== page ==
There have been all sorts of ways for people to be entertained by Bo Burnham over the past decade. Movie audiences could see him in small roles in “Funny People,” “American Virgin,” and “The Big Sick.” Comedy fans might have caught his standup routines at live club appearances or on his Comedy Central and Netflix specials. Early on his raucously humorous original songs — which he sang while accompanying himself on piano or guitar — were racking up countless YouTube hits. Last winter he tried on a new hat by directing Chris Rock in a standup special for Netflix.
Now Burnham, 27, is fusing parts of his past together to forge a new path of creativity for himself and for his appreciative fans. He’s written and directed the feature film “Eighth Grade,” an insightful, funny, and touching peek into the life of a Kayla, a 13-year-old girl (played by Elsie Fisher) who’s having a little trouble finding herself and her place in the world. Burnham spoke about the film and his career while visiting Boston, not far from his hometown of Hamilton, Massachusetts.
Q: You’re doing so many different things at once right now. Any idea where all of these interests actually started?
A: I did theater while growing up, and in my freshman year of high school I started teaching myself piano. Then I began writing songs, and when I was 16, I started posting them online to show my brother, and that kind of blew up, and I had this whole other life sort of happening.
Q: What about comedy and movies?
A: I loved George Carlin first, then it was Steve Martin, especially when I saw the stuff he was doing in the early-’70s. I felt that was something a little more in my wheelhouse because he was a little sillier and more theatrical and he used props. That was something I wanted to do: A big show that had a bunch of moving parts to it. With movies it was “One Flew Over the Cuckoo’s Nest” when I was 14 or 15. I’d never seen anything so alive and spontaneous on camera before. Those group therapy sessions have such incredible, controlled, structured chaos to them.
Q: “Eighth Grade” shows Kayla and the kids around her pretty much addicted to the Internet. You had your first successes through posting your own performances. But what was your relationship with the Internet like before that? How did you initially get sucked in to it?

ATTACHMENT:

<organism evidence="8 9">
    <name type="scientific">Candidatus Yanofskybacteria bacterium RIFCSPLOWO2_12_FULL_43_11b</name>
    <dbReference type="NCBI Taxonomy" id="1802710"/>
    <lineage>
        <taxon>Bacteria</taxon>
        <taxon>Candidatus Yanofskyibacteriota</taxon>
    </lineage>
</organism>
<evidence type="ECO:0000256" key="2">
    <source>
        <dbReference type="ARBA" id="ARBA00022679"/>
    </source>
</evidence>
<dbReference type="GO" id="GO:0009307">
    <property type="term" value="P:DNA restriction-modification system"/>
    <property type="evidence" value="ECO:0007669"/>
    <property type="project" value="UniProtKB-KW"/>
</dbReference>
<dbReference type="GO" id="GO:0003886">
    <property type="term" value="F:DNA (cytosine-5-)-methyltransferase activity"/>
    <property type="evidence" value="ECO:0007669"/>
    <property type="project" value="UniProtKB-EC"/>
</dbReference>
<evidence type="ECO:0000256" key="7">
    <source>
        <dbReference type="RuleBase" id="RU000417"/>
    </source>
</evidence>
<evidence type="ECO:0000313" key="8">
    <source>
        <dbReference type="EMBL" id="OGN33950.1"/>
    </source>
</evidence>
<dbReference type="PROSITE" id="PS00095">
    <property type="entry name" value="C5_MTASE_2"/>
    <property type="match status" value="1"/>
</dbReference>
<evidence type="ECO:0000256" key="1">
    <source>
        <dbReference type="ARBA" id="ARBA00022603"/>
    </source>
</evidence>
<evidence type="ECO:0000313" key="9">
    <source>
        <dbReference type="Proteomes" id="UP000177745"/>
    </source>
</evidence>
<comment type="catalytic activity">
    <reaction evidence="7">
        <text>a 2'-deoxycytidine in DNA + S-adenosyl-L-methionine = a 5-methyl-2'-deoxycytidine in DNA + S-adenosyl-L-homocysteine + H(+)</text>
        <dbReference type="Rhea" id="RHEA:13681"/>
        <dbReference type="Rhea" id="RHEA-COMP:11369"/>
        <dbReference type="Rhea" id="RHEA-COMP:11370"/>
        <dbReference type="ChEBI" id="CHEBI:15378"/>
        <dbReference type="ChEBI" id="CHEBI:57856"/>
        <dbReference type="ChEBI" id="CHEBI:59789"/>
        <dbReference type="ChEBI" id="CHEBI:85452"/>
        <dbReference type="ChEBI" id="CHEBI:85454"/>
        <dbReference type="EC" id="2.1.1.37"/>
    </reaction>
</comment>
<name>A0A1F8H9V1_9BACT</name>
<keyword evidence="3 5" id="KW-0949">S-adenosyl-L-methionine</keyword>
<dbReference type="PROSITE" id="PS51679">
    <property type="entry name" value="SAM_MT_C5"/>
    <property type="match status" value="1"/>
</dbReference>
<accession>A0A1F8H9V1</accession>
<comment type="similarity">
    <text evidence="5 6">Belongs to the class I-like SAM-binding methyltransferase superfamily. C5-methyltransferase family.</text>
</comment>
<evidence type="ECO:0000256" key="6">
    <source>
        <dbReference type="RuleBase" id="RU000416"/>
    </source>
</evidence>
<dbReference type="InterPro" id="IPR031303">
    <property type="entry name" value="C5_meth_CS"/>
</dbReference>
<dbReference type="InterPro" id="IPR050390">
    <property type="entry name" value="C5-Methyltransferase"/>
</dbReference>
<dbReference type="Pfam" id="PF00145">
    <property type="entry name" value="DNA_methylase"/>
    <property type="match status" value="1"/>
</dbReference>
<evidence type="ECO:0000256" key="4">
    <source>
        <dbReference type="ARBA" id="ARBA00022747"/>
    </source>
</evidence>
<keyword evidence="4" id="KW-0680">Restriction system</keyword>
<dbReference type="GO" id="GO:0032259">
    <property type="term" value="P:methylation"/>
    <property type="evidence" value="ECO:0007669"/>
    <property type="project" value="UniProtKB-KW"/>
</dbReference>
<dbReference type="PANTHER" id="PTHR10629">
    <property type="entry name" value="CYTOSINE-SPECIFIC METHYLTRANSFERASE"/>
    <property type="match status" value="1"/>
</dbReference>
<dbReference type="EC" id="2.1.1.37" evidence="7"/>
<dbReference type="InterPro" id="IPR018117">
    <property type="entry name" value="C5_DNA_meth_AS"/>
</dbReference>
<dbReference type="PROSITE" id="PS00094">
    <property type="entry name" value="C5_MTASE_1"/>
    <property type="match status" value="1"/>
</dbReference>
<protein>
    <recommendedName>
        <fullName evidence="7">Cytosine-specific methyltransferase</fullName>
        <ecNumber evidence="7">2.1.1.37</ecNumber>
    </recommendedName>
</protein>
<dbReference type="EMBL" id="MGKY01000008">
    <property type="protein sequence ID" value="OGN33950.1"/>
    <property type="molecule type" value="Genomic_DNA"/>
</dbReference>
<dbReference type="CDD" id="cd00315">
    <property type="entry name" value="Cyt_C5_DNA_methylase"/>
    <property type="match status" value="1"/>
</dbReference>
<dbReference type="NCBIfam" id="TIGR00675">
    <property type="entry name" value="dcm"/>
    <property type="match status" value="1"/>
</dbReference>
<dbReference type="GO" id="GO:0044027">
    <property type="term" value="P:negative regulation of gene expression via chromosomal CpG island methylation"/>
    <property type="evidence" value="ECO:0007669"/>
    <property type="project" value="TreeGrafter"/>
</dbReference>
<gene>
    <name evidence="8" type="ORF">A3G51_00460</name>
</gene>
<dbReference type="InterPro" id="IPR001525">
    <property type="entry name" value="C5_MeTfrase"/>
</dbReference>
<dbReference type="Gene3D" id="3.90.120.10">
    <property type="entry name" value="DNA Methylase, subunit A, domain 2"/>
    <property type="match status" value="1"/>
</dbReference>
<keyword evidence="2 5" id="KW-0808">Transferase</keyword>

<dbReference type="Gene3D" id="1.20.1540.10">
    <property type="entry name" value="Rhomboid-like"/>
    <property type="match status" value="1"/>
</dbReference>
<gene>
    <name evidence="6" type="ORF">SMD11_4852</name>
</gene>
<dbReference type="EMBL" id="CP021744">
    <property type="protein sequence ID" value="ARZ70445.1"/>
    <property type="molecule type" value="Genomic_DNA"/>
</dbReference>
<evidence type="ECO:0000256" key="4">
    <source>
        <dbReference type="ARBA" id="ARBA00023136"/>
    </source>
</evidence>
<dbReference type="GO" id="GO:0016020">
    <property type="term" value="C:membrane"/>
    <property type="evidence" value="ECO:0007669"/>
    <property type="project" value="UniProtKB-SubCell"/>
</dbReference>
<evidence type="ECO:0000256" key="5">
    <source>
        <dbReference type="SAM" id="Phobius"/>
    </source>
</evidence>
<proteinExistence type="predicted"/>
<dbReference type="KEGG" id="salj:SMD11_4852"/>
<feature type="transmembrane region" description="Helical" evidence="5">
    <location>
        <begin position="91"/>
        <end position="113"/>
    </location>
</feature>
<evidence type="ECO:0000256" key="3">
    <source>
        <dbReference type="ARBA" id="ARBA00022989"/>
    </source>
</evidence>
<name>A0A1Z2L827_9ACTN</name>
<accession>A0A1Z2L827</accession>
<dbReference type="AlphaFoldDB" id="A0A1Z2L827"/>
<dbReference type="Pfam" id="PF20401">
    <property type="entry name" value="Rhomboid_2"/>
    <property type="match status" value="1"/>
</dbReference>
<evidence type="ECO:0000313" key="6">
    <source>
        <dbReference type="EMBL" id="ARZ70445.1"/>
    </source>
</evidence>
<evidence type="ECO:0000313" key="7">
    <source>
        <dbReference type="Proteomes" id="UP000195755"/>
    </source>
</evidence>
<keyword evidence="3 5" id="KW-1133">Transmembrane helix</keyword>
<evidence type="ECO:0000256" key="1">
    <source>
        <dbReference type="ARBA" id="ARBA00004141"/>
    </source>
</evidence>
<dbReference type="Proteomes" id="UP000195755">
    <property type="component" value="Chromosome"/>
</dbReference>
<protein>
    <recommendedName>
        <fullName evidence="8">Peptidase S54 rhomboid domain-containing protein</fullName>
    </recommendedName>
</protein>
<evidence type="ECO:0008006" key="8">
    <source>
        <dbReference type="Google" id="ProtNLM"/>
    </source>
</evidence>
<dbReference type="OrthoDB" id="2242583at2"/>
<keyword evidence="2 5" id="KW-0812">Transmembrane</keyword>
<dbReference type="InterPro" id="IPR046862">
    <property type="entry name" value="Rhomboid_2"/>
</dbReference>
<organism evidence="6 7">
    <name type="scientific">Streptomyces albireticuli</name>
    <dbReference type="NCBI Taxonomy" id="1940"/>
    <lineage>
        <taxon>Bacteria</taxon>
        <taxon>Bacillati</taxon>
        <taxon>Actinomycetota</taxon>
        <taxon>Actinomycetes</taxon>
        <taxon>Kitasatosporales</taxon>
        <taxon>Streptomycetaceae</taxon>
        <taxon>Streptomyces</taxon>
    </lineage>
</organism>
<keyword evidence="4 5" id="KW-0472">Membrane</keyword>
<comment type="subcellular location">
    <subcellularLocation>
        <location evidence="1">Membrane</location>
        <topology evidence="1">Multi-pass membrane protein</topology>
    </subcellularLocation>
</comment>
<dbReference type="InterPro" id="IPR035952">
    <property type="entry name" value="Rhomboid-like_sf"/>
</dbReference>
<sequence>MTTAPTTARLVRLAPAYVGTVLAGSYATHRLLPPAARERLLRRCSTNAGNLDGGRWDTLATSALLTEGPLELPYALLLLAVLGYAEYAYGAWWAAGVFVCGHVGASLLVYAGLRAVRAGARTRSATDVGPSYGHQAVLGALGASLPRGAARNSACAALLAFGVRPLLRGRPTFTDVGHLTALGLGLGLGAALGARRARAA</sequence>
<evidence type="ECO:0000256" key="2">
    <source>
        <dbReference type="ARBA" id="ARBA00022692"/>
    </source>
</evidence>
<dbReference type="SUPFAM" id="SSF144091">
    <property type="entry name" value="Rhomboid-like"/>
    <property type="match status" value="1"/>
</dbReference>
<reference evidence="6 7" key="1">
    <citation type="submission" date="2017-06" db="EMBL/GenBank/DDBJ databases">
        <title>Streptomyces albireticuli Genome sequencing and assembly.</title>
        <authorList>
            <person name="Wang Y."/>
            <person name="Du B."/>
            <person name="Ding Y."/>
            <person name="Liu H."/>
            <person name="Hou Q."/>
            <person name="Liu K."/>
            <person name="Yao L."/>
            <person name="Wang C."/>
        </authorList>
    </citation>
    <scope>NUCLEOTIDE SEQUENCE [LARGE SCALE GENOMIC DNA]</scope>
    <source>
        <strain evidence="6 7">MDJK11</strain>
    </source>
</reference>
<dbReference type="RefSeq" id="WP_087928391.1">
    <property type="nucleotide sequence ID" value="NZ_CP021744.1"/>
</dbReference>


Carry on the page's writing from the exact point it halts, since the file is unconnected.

A: Instant messaging was the thing when I was in eighth grade. There was also Myspace and LiveJournal. It was all basic stuff, like have a little Website with your picture and your interests and your friends. But for kids now it’s Instagram and Twitter, where they go, “What do you look like? What do you think? What do you look like? What do you think?” I think for me it was more fun. It feels much deeper now.
Q: How long has the idea for “Eighth Grade” been kicking around?
A: I wrote the script three years ago. I did the first draft in just a couple of weeks, then I was trying to sell it for a while.
Q: Is the finished film pretty close to that first draft?
A: Yes, it is. But a few apps were switched out to keep it current.
Q: You are a boy. How come you wrote the lead part for a girl?
A: I don’t know. It just felt right. I did question it, but one reason is that I didn’t want to make a nostalgic story. I didn’t want to do MY story. I wanted to do something current. And it being a girl sort of buffered me from being able to project my own experience. I had to approach this freshly, and sort of defer to (the characters), because I didn’t know what Kayla had been through, and, you know, the girls run deeper than the boys. I watched hundreds of videos of kids talking about themselves online. The boys talked about video games, and the girls talked about their souls. So, it had to be a girl.
Q: Elsie Fisher’s performance is amazing, and feels so real. What sort of casting call went out for Kayla?
A: I just wanted a girl at the end of eighth grade who posts videos, who’s trying to be something she might not totally be. We probably saw a couple hundred kids of that age, but Elsie was the only one who had callbacks. Every other kid felt like a confident kid pretending to be shy, but she felt like a shy kid pretending to be confident, which is the whole role.
Q: You’ve said in previous interviews that every word in the film was scripted? Really? No improv at all?
A: There were little pieces of improv here and there. Some of the stuff with the high school kids in the mall was improvised, some of the date at the end of the film, but for the most part it really isn’t. People might think it is because of the way Kayla speaks. But it was mostly my written words along with little hiccups, little mistakes by the actors, and the whole point was to integrate all of that.
“Eight Grade” opens on July 20.
— Ed Symkus writes about movies for More Content Now. He can be reached at firstname.lastname@example.org.